In Facts and Comments, the first article of the current number of our journal, addresses the developments occurring in the six months within the second half of 2012 concerning the Armenian Questions and Turkey-Armenia relations. Within this period, full stagnation has dominated Turkey-Armenia relations. Furthermore, it has been observed that the contacts made between civil society and professional organizations, which are particularly encouraged by the US, have not created any results.
The issues coming to the fore from among quite a number of the issues addressed in this rather long article are summarized as follows: The importance the US attaches to the normalization of Turkey-Armenia relations is continuing. Since Barack Obama has been elected once again, it could be understood that this policy of the US will continue for the next four years. Although the desire to establish better relations between the two countries has become more apparent following the election of François Hollande as President, this time the inclusion of some information in French textbooks, which only takes the Armenian views into consideration in regards to the Armenian genocide allegations, has created a new problem. It appears that the incumbent president will be elected again in the presidential election to be held in Armenia in February 2013. When considering that the Armenian Republican Party, the great partner of the Government, has won the parliamentary election, it could be deduced that in the next couple of years there will be stability in Armenia in terms of its domestic policy. On the other hand, it is believed that to what extent Armenia will join a movement to form a bloc such as the Eurasian Union and customs union led by the Russian Federation and to what extent it will develop its relations with the European Union, NATO and the US and also what kind of a policy it will follow regarding the resolution of the Karabakh conflict and the normalization of its relations with Turkey will carry priority for Armenia among its foreign policy issues in the upcoming years.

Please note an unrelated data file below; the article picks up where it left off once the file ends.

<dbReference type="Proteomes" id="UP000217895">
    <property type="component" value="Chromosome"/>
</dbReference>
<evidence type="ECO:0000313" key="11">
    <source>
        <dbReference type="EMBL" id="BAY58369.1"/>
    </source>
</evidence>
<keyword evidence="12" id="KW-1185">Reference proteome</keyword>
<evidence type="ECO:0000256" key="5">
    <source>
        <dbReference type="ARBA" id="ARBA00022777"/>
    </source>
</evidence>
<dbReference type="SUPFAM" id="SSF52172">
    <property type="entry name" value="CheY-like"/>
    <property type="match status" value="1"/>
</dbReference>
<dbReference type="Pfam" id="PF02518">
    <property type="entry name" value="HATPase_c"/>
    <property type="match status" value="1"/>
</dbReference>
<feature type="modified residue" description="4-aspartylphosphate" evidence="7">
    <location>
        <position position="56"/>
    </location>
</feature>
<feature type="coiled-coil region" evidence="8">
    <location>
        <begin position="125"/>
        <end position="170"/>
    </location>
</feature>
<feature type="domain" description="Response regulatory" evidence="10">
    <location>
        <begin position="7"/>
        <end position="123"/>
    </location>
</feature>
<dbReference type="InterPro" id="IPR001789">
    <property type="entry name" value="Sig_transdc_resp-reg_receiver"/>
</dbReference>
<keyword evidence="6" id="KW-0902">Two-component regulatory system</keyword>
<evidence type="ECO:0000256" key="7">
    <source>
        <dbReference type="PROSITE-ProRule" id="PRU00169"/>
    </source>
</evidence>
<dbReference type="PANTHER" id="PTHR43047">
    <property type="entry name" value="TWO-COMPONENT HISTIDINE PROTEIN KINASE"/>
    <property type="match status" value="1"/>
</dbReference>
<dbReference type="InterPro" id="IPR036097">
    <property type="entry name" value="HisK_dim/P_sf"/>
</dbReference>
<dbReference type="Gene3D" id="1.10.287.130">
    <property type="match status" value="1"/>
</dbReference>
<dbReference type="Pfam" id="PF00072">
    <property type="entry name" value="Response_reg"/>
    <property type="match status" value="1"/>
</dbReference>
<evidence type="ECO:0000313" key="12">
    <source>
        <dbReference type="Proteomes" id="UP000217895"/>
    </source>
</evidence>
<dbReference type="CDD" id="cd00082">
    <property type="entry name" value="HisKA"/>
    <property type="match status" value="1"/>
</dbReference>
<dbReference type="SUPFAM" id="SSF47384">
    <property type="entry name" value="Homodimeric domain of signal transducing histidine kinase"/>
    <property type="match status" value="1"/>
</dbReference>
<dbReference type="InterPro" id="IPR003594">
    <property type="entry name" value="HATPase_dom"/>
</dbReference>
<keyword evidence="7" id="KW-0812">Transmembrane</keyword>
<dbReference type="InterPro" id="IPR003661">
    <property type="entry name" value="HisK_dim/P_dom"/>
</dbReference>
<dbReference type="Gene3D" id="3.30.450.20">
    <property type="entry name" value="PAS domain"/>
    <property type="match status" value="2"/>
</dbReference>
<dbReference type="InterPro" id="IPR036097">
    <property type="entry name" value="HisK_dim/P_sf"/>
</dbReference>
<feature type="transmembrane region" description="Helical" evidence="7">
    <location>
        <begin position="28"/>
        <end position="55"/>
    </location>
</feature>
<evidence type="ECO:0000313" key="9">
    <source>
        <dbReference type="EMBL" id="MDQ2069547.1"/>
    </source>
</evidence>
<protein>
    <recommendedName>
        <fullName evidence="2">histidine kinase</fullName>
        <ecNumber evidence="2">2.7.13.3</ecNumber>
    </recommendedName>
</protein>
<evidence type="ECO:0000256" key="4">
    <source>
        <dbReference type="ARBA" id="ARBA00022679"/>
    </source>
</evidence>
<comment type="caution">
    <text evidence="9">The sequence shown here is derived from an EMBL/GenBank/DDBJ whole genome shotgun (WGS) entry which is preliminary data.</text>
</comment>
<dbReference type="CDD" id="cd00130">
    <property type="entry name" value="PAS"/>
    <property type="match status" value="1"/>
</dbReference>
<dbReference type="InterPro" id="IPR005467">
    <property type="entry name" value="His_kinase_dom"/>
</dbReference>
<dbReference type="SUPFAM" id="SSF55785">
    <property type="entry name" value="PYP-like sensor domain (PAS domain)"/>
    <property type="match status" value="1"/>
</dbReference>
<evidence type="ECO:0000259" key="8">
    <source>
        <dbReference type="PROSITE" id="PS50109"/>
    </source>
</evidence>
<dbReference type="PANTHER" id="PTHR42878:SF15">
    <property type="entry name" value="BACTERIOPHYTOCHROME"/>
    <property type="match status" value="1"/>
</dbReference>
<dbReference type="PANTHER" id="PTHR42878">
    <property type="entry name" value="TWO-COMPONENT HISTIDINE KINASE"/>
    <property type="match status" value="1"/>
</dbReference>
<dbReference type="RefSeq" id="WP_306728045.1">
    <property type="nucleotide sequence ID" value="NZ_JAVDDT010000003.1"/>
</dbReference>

Concerning the other articles, in his article entitled Caucasus 2012 Drills: Russia’s Efficacy Attempts in the Caucasus as Part of Its Security Strategies, Ali Asker focuses on the hidden political purposes of the military exercises being performed this year in September in Southern Russia, Abkhazia, Southern Ossetia and Armenia.
In his article entitled Armenian Relocation and International Law, Yılmaz Eracar develops an interesting view that the research of the 1915 events should be conducted through a historical aspect rather than a legal aspect and indicates that since the 1948 Convention cannot be applied retroactively, it cannot be applied to the 1915 events either and furthermore, that the 1915 events can also not be considered as a crime against humanity due to the decision of relocation being taken for reasons of statute of limitations and war.
Armand Sağ, in his article entitled Categorizing History: Turkish-Armenian Relations Throughout History, has divided scholars researching the Armenian Question and the Armenian genocide allegations into four categories according to their tendencies. While in the first category are those who recognize these allegations without any hesitations, the other categories entail, although to different extents, scholars who question the genocide allegations. Furthermore, it is indicated in the article that two great discussions exist on the Armenian question; the first is proving that the Ottoman Empire acted with the purpose to annihilate the Armenians while the second is the uncertainty of the number of Armenians who died.
In the article entitled Self-Determination vs. Territorial Integrity: Ottoman-Armenian Conflict of 1915 From Two Perspectives of Statehood written by Bülent Temel, the relocation of Armenians is addressed in light of these two countries of international law and it is emphasized that self-determination is used to support secessionist claims.
An interview on this issue with Prof. Dr. Hüseyin Bağcı who had recently visited Armenia and in which interesting observations have been made could also be found in our Journal. The humanitarian approach and the optimism of Professor Bağcı is welcome. However, sentimentality bordering naivety and wishful thinking do not necessarily lead to realistic and feasible policy initiatives. As regards to his evaluation of Azerbaidjan, AVİM reserves the Azerbaidjani point of view’s right of reply to this interview.
Furthermore, two book reviews are found in our Journal. The first is Dr. Arnold Reisman’s book Armenians: Perpetrators and Victims which is to be published soon. The second is Chris Bohjalian’s The Sandcastle Girls, published last July in the US, which entered the best seller list for a short time and which addresses the Armenian genocide allegations.